Q My crape myrtle has done beautifully for 22 years. I have not murdered it. This year I do not have any flowers, no buds appeared. What could cause this?
A Crape myrtles bloom best in full sun. Could the tree be getting more shade? Does the tree look healthy? Has it been putting on good new growth? Check the tree also for crape myrtle bark scale -- heavy infestations have affected bloom-ability. Crape myrtle bark scale appears as white specks on the trunk. Black sooty mold can form on the trunks and leaves. Investigate what is going on. You can also take a soil sample in to your local county extension office to see if there are any problems. That being said, crape myrtles are usually fairly tolerant of a wide range of soil.
Q We have five crape myrtles in our yard. We have never had any problem with the them until this year, on this plant only. This is our youngest plant, had been doing fine, then it has a lot of white stuff on it and leaves are turning black? We are not sure what this is or how to treat it.
A This is the crape myrtle bark scale. It is a terrible insect pest, and it can limit the flowering of the trees. It is a tad late in the year for insecticides to offer great control, but after the leaves fall off, a dormant oil can be sprayed on the trees, followed by a systemic insecticide in February or March. Here is a link to a fact sheet with more information: arkansasonline.com/420scale.
Q We have read and enjoyed your articles through the years in newspapers, magazines, online, etc. We need advice on how to control our "Endless Summer" hydrangeas. They are beautiful, but we do not want them to take over our covered deck. Our deck is three feet off the ground and our wrought-iron railing is three feet in height. Thank you for any advice on this matter.
A In central and southern Arkansas, we have had a few hydrangea-friendly years, without any winter die-back. This can be good and bad. Good because we have had loads of blooms, but bad because the plants have really grown large. If space isn't a problem, then rampant growth isn't a problem. If you have space limitations, then pruning is needed. Unfortunately, you have waited a bit late in the season to prune without cutting off next year's blooms. While "Endless Summer" does bloom on the new and the old wood, the largest flowers are born from buds formed on the old wood. Those flower buds are set now or will be soon. Next year, as soon as the first blooms are over, do some thinning. Take out up to one-third of the oldest, tallest canes at the soil line. If you still need to head some of the others back, that can be done, but those canes should continue to set flowers after bloom. If you get in the habit of doing this every year, you should be able to manage their size.
Q What happened? All of a sudden, my vinca ground cover, lost all its leaves. It has happened in various parts of my yard though not to all kinds of ground cover.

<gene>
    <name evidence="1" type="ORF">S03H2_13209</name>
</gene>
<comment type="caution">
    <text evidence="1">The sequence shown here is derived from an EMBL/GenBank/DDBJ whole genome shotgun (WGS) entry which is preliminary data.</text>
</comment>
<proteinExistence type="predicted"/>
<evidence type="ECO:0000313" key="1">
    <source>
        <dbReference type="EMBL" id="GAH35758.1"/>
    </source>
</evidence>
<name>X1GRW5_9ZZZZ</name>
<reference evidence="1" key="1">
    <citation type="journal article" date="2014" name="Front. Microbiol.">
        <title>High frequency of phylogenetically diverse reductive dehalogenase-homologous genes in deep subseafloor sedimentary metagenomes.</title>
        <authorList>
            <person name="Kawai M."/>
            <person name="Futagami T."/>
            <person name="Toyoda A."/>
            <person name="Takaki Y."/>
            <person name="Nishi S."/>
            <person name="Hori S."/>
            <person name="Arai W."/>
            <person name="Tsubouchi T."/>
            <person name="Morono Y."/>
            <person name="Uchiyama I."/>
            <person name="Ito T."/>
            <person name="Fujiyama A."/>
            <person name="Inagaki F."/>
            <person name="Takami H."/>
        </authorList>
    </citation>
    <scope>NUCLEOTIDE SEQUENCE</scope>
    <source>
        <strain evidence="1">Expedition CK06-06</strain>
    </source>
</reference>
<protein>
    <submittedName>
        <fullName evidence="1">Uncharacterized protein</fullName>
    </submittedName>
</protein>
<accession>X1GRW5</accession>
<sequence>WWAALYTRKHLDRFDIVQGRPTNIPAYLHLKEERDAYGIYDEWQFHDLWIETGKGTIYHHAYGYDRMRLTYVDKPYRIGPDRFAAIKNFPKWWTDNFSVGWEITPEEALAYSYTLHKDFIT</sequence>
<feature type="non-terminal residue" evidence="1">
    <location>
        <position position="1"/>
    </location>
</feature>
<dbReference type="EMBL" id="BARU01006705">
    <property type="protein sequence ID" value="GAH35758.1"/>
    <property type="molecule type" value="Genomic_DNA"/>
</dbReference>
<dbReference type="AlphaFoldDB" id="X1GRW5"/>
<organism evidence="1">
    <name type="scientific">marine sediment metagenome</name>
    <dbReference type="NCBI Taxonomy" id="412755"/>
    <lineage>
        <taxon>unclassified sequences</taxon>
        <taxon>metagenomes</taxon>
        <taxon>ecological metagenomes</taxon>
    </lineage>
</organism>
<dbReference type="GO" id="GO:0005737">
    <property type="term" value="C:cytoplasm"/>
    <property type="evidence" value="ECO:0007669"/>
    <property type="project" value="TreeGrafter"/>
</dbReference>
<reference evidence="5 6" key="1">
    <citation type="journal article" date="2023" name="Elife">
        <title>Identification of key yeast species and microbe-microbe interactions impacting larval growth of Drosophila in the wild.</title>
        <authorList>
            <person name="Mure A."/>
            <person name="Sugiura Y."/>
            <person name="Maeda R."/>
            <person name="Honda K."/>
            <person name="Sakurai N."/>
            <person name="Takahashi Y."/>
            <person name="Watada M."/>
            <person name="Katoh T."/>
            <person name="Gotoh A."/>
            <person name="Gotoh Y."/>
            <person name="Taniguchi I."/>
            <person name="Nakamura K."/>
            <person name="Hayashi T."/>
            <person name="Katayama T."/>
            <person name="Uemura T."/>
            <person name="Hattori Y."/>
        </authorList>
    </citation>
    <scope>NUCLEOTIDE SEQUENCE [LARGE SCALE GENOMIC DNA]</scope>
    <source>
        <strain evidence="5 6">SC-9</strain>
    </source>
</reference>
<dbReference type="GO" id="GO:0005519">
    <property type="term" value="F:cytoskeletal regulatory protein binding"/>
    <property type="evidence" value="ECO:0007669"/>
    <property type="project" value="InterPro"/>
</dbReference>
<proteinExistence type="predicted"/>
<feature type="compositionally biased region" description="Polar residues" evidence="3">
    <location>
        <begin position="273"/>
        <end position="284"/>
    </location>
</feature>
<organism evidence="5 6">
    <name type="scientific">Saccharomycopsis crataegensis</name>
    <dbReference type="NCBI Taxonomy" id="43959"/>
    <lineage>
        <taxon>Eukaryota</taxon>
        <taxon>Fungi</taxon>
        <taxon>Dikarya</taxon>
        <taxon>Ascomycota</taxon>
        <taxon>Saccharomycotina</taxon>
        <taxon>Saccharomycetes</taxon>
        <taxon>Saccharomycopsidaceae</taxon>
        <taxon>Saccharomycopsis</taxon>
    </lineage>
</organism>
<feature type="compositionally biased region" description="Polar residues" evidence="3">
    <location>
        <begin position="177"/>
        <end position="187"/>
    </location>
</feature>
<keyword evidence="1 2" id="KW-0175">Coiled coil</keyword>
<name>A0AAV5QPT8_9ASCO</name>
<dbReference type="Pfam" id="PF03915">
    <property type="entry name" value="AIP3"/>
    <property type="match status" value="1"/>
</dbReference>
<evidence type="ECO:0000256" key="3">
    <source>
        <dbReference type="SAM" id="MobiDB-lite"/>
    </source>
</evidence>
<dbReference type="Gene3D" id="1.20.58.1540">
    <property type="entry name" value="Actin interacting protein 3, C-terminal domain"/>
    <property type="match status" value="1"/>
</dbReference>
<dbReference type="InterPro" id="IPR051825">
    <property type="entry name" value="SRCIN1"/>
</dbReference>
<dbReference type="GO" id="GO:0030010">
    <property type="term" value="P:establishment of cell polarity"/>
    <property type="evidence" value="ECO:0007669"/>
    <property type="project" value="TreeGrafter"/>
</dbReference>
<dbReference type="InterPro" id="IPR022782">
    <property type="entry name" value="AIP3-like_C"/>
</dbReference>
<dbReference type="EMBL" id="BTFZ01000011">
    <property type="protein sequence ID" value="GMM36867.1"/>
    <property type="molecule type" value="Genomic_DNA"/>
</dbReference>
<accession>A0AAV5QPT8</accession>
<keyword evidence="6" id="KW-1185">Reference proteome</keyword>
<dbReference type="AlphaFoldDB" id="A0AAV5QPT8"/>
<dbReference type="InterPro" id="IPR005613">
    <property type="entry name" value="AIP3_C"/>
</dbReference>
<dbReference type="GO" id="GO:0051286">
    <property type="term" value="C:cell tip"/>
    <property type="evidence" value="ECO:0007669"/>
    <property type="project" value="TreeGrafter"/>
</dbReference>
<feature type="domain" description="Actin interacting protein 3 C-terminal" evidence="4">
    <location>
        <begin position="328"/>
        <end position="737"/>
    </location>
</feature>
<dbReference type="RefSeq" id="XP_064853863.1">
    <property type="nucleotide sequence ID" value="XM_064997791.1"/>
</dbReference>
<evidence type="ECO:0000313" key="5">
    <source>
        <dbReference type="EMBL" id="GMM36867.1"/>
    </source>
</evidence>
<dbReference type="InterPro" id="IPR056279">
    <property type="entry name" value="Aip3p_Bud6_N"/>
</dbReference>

A Have you been watering? If not, the plants have gone into early senescence for winter. I bet if you gave it a good drink of water, you would see some new growth. The stems are still green, so I don't think you have lost it. Vinca major and minor are tough plants. The farther south you live in the state, the more invasive they become. If you have been watering, take a sample of the plant to your local cooperative extension office and they can send it to the disease diagnostic lab for analysis. The weather is extremely dry, and plants are suffering. Water is important as plants prepare for winter.
Q You may be interested in my okra story. Growing up on an Arkansas farm meant plenty of okra and most other fresh vegetables and fruits. We now reside in rather deep woods in Hot Springs Village. I cleared a small area in our backyard for various trees and shrubs. A few years later, I decided to try okra even though the ground was rocky and sunlight was limited. The okra flourished, producing an excess for us. Then one morning I noticed a couple of plants were damaged. The next morning all leaves were eaten and much of the stalks. Clearly deer. The next year I fenced the patch using old VCR tape, which was professed to be a deer repellent by an Internet contributor. Not so. Okra grew nicely until about knee high, then disappeared in one night. This year I decided to grow okra in pots on the deck. Clearly this procedure works as you can see from the attached photo, even though the plants are overly crowded. The taller plants are roughly 12 feet tall and still growing. They produce two to six blooms and pods per day. Thus far, we've harvested nearly 4 pounds. If I'm around next year I plan to grow plants, one per pot, and compare yield.
A Thanks for sharing. Rabbits got mine in the front yard, but we are doing nicely in the backyard and getting some each week. Okra does love hot weather.
Retired after 38 years with the University of Arkansas Cooperative Extension Service, Janet Carson ranks among Arkansas' best known horticulture experts. Her blog is at arkansasonline.com/planitjanet. Write to her at P.O. Box 2221, Little Rock, AR 72203 or email
HomeStyle on 09/21/2019
Print Headline: IN THE GARDEN